Second mortgages in Bankruptcy
Many people come to our office with the primary concern that they are having difficulties affording their home and that their lender will not work with them. Unfortunately, the Bankruptcy law as it exists today provided very little help in these situations. As a general rule, Bankruptcy, specifically chapter 13 in this article, only gives homeowners two options: walk away from their home or continue to pay their mortgage note each month plus an additional amount monthly to catch up any arrearages owed. The “Helping Families Save Their Homes Act of 2009” initially contained a provision that would have allowed Bankruptcy judges to modify mortgages in chapter 13, but the provision was so controversial that it was dropped from the final bill – that is a subject for another article however. The Bankruptcy law is not without recourse for homeowners however; in fact, the Bankruptcy law does allow us to help homeowners that have a second mortgage against their home. Under BAPCPA, the law in existence since 2005, a homeowner with a wholly-unsecured second (or third) mortgage may be able to “strip” the lien off their house in a chapter 13 Bankruptcy.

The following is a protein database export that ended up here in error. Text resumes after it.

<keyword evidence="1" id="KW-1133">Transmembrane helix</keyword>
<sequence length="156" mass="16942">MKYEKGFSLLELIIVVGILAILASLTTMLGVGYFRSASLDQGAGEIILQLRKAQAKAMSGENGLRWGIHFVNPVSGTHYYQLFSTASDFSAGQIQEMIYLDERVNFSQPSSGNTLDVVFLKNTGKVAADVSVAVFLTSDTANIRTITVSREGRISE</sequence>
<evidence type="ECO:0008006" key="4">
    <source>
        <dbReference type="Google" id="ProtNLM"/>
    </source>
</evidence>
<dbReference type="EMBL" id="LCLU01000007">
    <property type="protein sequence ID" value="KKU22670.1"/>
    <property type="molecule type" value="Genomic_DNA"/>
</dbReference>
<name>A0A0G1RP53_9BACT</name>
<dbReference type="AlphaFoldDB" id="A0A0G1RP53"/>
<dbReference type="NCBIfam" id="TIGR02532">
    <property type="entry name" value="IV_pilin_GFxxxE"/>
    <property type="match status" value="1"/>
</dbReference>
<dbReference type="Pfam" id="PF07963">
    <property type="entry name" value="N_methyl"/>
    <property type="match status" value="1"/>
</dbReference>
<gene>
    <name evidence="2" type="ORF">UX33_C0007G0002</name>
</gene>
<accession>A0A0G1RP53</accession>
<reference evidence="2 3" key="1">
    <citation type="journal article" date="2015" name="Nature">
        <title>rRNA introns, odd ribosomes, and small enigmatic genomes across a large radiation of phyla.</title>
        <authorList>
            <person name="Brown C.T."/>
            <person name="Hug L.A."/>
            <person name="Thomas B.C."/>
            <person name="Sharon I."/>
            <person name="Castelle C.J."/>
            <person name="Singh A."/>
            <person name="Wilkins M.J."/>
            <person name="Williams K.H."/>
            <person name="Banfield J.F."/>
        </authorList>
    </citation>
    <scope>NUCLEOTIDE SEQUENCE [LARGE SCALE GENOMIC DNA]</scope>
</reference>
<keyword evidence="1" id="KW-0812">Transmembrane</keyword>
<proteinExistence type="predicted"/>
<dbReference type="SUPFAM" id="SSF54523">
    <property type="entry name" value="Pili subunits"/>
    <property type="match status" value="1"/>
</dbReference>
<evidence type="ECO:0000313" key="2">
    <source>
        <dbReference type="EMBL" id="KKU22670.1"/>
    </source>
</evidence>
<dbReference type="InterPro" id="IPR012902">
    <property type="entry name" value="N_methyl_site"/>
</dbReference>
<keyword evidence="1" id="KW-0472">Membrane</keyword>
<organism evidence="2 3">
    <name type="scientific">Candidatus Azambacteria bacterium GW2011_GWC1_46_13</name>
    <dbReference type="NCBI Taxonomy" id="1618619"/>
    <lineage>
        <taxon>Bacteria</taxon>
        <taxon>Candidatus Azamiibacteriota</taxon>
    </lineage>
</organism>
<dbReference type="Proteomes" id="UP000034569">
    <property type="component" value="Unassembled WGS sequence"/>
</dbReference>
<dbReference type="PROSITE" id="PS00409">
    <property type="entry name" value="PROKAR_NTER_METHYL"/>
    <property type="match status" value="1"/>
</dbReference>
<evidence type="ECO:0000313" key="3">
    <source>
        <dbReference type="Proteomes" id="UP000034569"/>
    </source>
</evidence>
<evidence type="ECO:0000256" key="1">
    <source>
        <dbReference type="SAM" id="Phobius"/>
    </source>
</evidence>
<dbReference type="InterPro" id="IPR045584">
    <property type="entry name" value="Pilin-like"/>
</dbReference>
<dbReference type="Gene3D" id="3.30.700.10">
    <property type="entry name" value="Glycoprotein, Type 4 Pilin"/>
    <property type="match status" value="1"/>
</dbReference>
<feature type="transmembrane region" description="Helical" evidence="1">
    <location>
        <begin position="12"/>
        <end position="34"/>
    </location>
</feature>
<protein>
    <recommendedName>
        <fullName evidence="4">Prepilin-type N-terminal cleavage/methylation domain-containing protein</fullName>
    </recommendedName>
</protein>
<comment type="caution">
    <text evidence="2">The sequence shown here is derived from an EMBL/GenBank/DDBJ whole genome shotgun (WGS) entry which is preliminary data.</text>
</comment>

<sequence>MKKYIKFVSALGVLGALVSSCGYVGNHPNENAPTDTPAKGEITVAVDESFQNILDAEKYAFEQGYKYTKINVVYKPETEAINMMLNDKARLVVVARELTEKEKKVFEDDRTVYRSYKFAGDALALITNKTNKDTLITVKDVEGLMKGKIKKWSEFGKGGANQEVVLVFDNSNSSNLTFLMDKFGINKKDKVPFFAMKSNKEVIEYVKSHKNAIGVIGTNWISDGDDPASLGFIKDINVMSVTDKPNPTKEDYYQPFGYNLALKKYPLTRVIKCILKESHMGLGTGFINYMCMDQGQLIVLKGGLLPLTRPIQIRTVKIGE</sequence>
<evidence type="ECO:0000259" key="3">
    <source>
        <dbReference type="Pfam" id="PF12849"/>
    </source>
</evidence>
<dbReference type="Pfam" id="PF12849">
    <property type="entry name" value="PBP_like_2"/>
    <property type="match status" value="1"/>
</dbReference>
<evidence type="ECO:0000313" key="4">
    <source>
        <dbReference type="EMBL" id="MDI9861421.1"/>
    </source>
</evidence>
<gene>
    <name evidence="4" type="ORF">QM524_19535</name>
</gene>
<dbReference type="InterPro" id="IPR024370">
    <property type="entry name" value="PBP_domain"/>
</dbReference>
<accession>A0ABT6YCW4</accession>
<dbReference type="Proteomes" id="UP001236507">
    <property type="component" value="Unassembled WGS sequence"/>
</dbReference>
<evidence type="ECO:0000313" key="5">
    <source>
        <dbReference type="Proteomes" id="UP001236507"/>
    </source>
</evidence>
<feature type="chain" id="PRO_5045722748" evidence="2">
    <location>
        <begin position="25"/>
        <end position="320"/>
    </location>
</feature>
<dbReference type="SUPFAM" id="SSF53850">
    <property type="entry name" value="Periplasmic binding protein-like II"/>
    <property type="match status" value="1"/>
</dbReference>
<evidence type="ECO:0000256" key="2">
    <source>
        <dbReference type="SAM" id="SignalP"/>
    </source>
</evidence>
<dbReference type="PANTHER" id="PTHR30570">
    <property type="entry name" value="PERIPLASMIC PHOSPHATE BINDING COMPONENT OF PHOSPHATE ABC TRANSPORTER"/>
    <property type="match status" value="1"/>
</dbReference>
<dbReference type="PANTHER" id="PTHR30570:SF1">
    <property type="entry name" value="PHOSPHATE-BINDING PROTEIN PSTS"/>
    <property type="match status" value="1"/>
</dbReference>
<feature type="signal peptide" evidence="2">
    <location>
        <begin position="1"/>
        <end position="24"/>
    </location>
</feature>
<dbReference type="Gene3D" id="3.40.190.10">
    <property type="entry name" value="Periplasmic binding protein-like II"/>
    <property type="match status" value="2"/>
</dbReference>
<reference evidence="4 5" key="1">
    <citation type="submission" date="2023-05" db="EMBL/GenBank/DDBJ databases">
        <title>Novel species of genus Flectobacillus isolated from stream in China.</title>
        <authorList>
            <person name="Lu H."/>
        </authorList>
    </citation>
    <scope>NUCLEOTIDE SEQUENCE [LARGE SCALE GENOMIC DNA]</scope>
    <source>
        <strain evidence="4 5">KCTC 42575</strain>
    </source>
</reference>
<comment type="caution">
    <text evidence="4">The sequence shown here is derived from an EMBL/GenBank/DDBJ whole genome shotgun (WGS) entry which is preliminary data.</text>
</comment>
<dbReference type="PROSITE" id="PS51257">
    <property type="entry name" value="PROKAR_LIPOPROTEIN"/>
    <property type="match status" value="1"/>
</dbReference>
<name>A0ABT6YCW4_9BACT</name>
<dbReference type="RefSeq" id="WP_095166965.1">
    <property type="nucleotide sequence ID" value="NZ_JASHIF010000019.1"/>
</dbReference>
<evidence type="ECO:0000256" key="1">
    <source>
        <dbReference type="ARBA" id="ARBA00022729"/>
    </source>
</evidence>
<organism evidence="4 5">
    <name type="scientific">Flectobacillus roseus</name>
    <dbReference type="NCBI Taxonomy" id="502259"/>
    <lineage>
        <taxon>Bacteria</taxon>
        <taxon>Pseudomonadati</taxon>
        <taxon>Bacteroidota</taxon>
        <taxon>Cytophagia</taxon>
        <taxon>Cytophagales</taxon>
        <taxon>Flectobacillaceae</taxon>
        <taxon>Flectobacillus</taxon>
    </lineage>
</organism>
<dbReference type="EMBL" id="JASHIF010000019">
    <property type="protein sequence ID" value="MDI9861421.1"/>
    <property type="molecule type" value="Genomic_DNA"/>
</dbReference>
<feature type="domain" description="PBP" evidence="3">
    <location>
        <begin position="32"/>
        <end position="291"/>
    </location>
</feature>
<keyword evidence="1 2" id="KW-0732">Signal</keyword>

For example, if the fair market value of your home today is $150,000 and you owe $150,000 on your first mortgage, then the first mortgage is secured up to the full amount of the value of your home. The second mortgage then would have no remaining value in which to attach to your home. Using an adversary proceeding (a lawsuit within a Bankruptcy case), the homeowner could ask the judge to “strip off” the second lien from your home rendering it as just another unsecured debt (like a credit card) to be discharged in your Bankruptcy case.